When I realized that the day of shopping for prom gowns my wife had scheduled with my daughters was not a much-anticipated day of mother-daughter bonding, but a drudgery to which my wife was looking forward with all the eagerness of shoeless pilgrim standing before a road of broken glass, I grimaced and stepped into the breech. Maybe it had something to do with the disgust in her eye when I presumed I wouldn’t be part of the expedition–or maybe I’m just a great husband and dad. Pfft.
“Of course I’ll go with you,” I said, my soul sighing miserably from the depths of each individual cell. She brightened considerably not, I suspect, with glee for the chance to spend a few hours in my delightful company, but at the prospect of sharing the pain.
This would be no quick jaunt down the block. We would be embarking on a 2-hour drive to the dismal, post-industrial remnants of the town of Sharon, PA–a once vibrant steel town that is, well, surviving “despite all that.” Our particular destination; a store called “The Winner,” a three-story former department store filled with tens of thousands of dresses that bills itself as “The world’s largest off-price fashion store.” I don’t think they’re exaggerating, at 75,000 square feet of historic charm, the place was a bit overwhelming.
I have to admit that I was dubious about the whole endeavor. It sounded too good to be true–a treasure trove of deeply discounted formal gowns set a city for which the term “post industrial wasteland” is a compliment? Have you seen that movie “Mad Max Beyond Thunderdome?” Well, welcome to the Thunderdome. The last time we’d been through Sharon they had been using stop signs wired to barrels in the center of the downtown as substitutes for broken traffic signals, and while the lights had been fixed this time around, we found that the streets had been only partially cleared of snow after a storm several days before, and had become uneven obstacle courses of packed ice and slush. I expected to see a sign on the outskirts of town that said: Welcome To Sharon. We’re Well Past Trying.
The sidewalks in the business district were no better–some were clear and some were treacherous. Nevertheless, we reluctantly parked our new car on the streets–would it be there when we returned?–and found our way to the store. It wasn’t difficult to find–along with the well-kept diner next door, and a dodgy-looking Army Navy store, there’s just not anything else going on in the downtown. It’s got the feel of a place where folks have just given up.On our last visit there had been a decent used book store, but it was gone, replaced by some sort of off-brand tax preparation storefront.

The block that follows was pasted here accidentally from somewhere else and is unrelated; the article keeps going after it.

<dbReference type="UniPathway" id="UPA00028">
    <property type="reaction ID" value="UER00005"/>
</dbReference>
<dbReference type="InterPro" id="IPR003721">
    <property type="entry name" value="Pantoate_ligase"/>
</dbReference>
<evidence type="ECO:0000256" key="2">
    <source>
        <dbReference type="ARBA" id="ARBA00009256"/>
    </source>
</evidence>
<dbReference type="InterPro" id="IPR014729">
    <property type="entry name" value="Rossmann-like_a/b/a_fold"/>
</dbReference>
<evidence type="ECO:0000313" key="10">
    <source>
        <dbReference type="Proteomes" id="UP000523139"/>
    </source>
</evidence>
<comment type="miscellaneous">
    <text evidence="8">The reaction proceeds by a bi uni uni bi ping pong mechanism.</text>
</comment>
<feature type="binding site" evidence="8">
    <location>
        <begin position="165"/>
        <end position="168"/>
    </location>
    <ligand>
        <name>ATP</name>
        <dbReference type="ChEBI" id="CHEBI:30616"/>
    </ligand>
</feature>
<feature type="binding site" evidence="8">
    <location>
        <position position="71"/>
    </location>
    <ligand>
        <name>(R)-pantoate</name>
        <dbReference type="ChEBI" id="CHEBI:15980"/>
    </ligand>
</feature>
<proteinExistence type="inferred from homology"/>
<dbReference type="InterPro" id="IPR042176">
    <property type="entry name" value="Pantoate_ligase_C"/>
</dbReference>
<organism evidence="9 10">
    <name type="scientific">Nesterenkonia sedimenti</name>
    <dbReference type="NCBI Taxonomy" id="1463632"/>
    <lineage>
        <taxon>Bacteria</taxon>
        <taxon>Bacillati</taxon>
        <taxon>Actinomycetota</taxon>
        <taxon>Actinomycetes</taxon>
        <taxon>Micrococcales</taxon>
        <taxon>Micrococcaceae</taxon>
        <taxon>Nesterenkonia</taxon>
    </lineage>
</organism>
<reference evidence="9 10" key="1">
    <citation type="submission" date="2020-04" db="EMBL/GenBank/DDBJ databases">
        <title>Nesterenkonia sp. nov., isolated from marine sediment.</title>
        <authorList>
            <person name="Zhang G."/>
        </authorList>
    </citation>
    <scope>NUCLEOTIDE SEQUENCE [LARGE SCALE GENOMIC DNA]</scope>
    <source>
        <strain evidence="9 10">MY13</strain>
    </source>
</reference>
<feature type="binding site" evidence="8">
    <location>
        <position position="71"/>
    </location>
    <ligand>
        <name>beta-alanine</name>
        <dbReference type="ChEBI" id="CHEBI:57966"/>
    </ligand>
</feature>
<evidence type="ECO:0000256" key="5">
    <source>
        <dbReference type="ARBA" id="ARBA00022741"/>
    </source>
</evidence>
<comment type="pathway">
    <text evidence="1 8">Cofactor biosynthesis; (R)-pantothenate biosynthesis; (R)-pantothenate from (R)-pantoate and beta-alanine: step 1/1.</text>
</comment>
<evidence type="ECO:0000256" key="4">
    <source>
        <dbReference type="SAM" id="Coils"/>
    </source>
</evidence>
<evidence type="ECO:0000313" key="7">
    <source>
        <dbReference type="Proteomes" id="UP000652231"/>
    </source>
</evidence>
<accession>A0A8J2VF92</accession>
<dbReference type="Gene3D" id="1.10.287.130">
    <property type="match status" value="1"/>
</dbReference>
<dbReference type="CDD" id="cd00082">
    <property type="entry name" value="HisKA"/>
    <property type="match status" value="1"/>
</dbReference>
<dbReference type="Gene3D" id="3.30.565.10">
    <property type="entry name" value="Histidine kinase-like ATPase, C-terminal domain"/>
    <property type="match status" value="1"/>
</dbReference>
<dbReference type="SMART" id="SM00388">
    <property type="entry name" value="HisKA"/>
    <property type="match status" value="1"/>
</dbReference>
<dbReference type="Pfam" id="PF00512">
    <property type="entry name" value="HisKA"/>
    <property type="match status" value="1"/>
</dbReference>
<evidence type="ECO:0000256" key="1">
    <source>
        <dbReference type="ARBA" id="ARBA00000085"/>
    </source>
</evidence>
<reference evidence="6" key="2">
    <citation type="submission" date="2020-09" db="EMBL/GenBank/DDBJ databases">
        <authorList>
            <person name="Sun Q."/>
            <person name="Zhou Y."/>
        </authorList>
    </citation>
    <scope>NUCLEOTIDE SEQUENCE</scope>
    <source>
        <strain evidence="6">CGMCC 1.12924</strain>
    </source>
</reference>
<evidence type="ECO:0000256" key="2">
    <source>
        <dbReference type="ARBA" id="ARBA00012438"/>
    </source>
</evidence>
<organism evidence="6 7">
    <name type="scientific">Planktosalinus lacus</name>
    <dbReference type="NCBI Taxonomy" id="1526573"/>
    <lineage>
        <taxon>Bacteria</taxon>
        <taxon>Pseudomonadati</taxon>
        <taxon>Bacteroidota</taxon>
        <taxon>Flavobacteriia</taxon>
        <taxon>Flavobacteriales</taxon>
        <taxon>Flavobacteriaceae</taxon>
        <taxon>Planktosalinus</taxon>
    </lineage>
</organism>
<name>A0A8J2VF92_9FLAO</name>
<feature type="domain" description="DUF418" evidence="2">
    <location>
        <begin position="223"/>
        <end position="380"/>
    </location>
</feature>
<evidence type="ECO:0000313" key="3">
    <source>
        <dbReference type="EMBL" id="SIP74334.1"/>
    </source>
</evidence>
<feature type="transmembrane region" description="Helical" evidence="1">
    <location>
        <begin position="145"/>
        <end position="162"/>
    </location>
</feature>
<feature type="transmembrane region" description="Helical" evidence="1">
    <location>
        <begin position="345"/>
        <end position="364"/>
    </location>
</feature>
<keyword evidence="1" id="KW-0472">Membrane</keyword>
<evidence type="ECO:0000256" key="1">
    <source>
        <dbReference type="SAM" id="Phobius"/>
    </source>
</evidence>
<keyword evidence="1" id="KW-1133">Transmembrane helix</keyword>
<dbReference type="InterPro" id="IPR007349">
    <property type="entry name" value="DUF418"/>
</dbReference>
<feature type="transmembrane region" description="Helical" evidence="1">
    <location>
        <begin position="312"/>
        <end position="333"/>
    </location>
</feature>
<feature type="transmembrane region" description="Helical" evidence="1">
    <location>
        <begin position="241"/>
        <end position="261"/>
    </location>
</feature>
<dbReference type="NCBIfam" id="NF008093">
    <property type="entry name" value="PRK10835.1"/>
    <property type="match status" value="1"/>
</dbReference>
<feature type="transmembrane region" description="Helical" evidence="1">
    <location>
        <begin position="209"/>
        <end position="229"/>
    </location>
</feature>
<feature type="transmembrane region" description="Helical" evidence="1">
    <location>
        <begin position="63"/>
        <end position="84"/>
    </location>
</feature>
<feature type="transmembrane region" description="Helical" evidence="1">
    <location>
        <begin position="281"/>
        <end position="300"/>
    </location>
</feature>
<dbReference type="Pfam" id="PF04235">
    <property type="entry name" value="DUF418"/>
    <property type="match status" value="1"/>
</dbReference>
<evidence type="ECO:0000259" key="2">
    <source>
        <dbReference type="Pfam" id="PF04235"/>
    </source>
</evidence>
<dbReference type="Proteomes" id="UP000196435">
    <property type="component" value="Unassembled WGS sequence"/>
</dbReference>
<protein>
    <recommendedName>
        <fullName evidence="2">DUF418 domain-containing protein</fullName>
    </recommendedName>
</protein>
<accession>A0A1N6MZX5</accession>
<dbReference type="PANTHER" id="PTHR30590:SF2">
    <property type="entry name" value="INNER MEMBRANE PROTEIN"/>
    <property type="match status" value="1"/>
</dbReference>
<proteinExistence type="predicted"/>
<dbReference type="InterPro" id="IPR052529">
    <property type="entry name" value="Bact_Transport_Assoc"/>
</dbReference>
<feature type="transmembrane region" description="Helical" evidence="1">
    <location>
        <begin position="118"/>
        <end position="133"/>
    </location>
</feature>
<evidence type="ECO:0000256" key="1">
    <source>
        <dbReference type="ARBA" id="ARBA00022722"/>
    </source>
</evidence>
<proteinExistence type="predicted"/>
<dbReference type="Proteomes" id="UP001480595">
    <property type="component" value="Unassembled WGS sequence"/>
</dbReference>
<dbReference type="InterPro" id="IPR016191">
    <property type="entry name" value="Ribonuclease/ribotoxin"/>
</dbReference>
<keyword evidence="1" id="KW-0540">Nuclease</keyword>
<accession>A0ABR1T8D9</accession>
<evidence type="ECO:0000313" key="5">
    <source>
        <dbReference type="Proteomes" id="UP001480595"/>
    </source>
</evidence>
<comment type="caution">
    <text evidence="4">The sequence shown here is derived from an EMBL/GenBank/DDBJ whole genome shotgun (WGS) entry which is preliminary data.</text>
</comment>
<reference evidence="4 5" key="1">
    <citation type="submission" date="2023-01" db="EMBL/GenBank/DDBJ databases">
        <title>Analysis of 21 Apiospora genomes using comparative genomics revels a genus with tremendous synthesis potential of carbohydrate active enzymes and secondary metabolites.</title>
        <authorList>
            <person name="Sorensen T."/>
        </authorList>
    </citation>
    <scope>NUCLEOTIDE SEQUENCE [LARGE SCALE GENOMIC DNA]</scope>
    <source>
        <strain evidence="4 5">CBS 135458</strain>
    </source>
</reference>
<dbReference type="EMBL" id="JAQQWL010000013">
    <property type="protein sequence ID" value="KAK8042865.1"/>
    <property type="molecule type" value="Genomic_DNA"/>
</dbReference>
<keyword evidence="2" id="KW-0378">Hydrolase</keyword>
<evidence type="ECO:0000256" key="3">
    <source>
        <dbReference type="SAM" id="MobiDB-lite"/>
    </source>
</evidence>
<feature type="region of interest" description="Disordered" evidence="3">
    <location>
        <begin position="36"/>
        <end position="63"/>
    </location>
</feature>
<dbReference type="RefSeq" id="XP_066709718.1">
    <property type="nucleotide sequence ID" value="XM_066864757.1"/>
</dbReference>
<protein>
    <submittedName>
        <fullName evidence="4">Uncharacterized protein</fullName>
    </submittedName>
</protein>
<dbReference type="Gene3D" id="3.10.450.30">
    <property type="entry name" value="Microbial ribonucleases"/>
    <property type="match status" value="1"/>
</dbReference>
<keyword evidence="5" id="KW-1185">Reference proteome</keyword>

Inside The Winner, however I began to be convinced. You walk inside and the first thing you see is a vintage Jaguar E-type that belonged to the owner of the store, in front of which is stationed a genteel matron at a small desk who welcomed us and politely explained the layout of the store. And what a good thing that was: the place is huge, filled to the gills with thousands upon thousands of gowns. I followed my kids around for about twenty minutes before I ambled back over to the lady by the Jag and cracked a joke at one of the clerks, “you guys should open a sports bar next door, you’d make a killing.”
The pleasant, distinguished woman leaned in close and said, “haven’t you visited our men’s lounge adjacent to the fitting rooms?”
Why no, I hadn’t.
I glanced at my wife, who nodded indulgently. I’d already become an anchor despite my good intentions, and both she and my daughters were eager to have me out of their hair. With some trepidation I found my way down a narrow hall, past a knot of women outside the fitting rooms, and around a corner. I half-expected to find a door with of those little slide-open peepholes like you see in speakeasies in the movies, but what I found instead was brotherhood. Well, maybe not brotherhood–but there was a TV set to ESPN, a half dozen la-z-boy recliners, a sofa, and one of those cute “theater style” popcorn cart poppers and…a keg of Rolling Rock on tap.
Genius. Free beer and popcorn! I settled in to watch Tennessee versus Auburn, but soon enough a bunch of us–mostly dads but also a fiance, two boyfriends, and a “family friend.” Given the date and location (western PA, the day before the superbowl) we talked a lot about football, but also a little about shopping, a bit about women, and–to my surprise and delight–our mutual admiration for regional hero Fred “Mister” Rogers, which was unanimous.
Of course, it’s not uncommon for even the hardest among us to wax misty-eyed over Mister Rogers–there’s a true Pittsburgh story, in fact, about how Rogers’ car was stolen from outside the WQED studio. The story was quickly reported on the local news, and the car showed up back in front of the studio in short order, with a note on the dash that said something like “If I’d known this was your car I never would have taken it.”
But I digress. My children are smart, efficient shoppers–they found beautiful dresses in little more than two hours, for a grand total of about $300 (if you’ve shopped for these formal gowns, you know we got off light). I bid my compadres a reluctant adieu, lingering in the main gallery to listen to the pianist stroking the keys of baby grand piano–talk about atmosphere!–and we were gone, with a brief stop at a local hand-made candy shop.
On the drive home, my wife decided she had a hankering for a Primanti Brothers sandwich, so that was dinner, a satisfying end to a relatively painless day. Heck, I didn’t even have to drive, with two learner’s permits in the family: one daughter drove north in the morning, one drove south in the evening–all in all a painless day.